Thick Client Application Security Thick Client Application Security Arindam Mandal (arindam.mandal@paladion.net) (http://www.paladion.net) January 2005 This paper discusses the critical vulnerabilities and corresponding risks in a two

More information

Attack Lab: Attacks on TCP/IP Protocols

Attack Lab: Attacks on TCP/IP Protocols Laboratory for Computer Security Education 1 Attack Lab: Attacks on TCP/IP Protocols Copyright c 2006-2010 Wenliang Du, Syracuse University. The development of this document is funded by the National Science

More information

IBM Security Services Stacheldraht DDoS Malware MSS Threat Research Group

IBM Security Services Stacheldraht DDoS Malware MSS Threat Research Group IBM Security Services Stacheldraht DDoS Malware MSS Threat Research Group By John Kuhn, Senior Threat Researcher June 02, 2014 Executive Overview/Key Findings In today's fast paced world of internet security

More information

CYBER ATTACKS EXPLAINED: THE MAN IN THE MIDDLE

CYBER ATTACKS EXPLAINED: THE MAN IN THE MIDDLE CYBER ATTACKS EXPLAINED: THE MAN IN THE MIDDLE Due to the encouraging feedback this series of articles has received, we decided to explore yet another type of cyber intrusionthe Man In The Middle (MITM)

More information

Federal Computer Incident Response Center (FedCIRC) Defense Tactics for Distributed Denial of Service Attacks

Federal Computer Incident Response Center (FedCIRC) Defense Tactics for Distributed Denial of Service Attacks Threat Paper Federal Computer Incident Response Center (FedCIRC) Defense Tactics for Distributed Denial of Service Attacks Federal Computer Incident Response Center 7 th and D Streets S.W. Room 5060 Washington,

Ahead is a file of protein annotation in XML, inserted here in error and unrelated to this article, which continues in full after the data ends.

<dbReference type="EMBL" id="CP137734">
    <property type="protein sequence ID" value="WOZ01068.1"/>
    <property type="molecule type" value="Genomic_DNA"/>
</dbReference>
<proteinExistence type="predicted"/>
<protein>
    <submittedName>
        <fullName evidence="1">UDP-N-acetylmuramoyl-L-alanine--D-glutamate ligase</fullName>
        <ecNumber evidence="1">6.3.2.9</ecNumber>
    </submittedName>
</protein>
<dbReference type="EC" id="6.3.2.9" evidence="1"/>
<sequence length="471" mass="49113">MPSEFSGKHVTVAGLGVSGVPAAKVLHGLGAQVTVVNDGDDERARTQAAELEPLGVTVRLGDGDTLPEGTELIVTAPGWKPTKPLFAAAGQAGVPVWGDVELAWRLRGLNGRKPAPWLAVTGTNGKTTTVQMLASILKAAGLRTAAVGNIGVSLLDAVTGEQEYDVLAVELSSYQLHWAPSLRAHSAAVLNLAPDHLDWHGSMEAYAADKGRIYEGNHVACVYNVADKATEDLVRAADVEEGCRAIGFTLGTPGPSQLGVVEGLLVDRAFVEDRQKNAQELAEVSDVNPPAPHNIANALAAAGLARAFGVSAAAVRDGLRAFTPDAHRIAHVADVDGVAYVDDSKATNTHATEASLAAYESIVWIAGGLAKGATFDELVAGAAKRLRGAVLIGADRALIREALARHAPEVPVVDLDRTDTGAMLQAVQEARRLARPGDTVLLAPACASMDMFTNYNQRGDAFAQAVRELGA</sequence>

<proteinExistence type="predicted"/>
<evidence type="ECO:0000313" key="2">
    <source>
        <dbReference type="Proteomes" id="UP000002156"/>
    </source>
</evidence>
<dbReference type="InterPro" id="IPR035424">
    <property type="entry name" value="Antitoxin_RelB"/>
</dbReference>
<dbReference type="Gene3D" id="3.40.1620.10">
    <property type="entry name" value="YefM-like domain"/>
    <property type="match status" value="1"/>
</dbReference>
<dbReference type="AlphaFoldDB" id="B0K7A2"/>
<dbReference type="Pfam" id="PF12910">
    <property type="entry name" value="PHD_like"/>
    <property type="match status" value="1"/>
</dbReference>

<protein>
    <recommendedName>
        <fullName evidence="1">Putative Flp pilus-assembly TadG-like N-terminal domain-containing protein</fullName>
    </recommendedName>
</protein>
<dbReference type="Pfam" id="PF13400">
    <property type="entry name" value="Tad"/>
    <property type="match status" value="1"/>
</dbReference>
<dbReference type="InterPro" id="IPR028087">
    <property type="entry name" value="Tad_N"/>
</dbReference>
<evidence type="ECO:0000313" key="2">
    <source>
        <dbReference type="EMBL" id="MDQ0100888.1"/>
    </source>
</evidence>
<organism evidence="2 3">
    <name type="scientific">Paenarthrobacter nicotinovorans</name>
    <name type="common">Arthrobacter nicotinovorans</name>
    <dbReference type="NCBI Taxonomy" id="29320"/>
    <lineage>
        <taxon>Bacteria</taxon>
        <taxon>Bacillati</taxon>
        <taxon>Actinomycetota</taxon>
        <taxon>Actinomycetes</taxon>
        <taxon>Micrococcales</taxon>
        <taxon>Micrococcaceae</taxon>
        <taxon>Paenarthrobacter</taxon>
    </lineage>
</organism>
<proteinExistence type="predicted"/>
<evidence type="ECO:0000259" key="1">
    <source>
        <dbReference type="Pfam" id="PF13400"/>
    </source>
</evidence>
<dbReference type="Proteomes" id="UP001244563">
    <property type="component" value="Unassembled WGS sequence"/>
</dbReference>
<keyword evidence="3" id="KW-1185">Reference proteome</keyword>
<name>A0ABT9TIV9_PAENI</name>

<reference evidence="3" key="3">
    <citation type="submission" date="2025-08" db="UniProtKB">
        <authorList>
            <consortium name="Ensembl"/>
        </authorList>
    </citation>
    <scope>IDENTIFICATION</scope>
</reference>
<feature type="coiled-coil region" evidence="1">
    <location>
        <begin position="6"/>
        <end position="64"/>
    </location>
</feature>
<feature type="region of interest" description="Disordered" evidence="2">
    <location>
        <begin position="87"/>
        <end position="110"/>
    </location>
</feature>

More information

CSCI 4250/6250 Fall 2015 Computer and Networks Security

CSCI 4250/6250 Fall 2015 Computer and Networks Security CSCI 4250/6250 Fall 2015 Computer and Networks Security Network Security Goodrich, Chapter 5-6 Tunnels } The contents of TCP packets are not normally encrypted, so if someone is eavesdropping on a TCP

More information

Firewall Introduction Several Types of Firewall. Cisco PIX Firewall

Firewall Introduction Several Types of Firewall. Cisco PIX Firewall Firewall Introduction Several Types of Firewall. Cisco PIX Firewall What is a Firewall? Non-computer industries: a wall that controls the spreading of a fire. Networks: a designed device that controls

More information

CS5490/6490: Network Security- Lecture Notes - November 9 th 2015

CS5490/6490: Network Security- Lecture Notes - November 9 th 2015 CS5490/6490: Network Security- Lecture Notes - November 9 th 2015 Wireless LAN security (Reference - Security & Cooperation in Wireless Networks by Buttyan & Hubaux, Cambridge Univ. Press, 2007, Chapter

More information

Security Type of attacks Firewalls Protocols Packet filter

Security Type of attacks Firewalls Protocols Packet filter Overview Security Type of attacks Firewalls Protocols Packet filter Computer Net Lab/Praktikum Datenverarbeitung 2 1 Security Security means, protect information (during and after processing) against impairment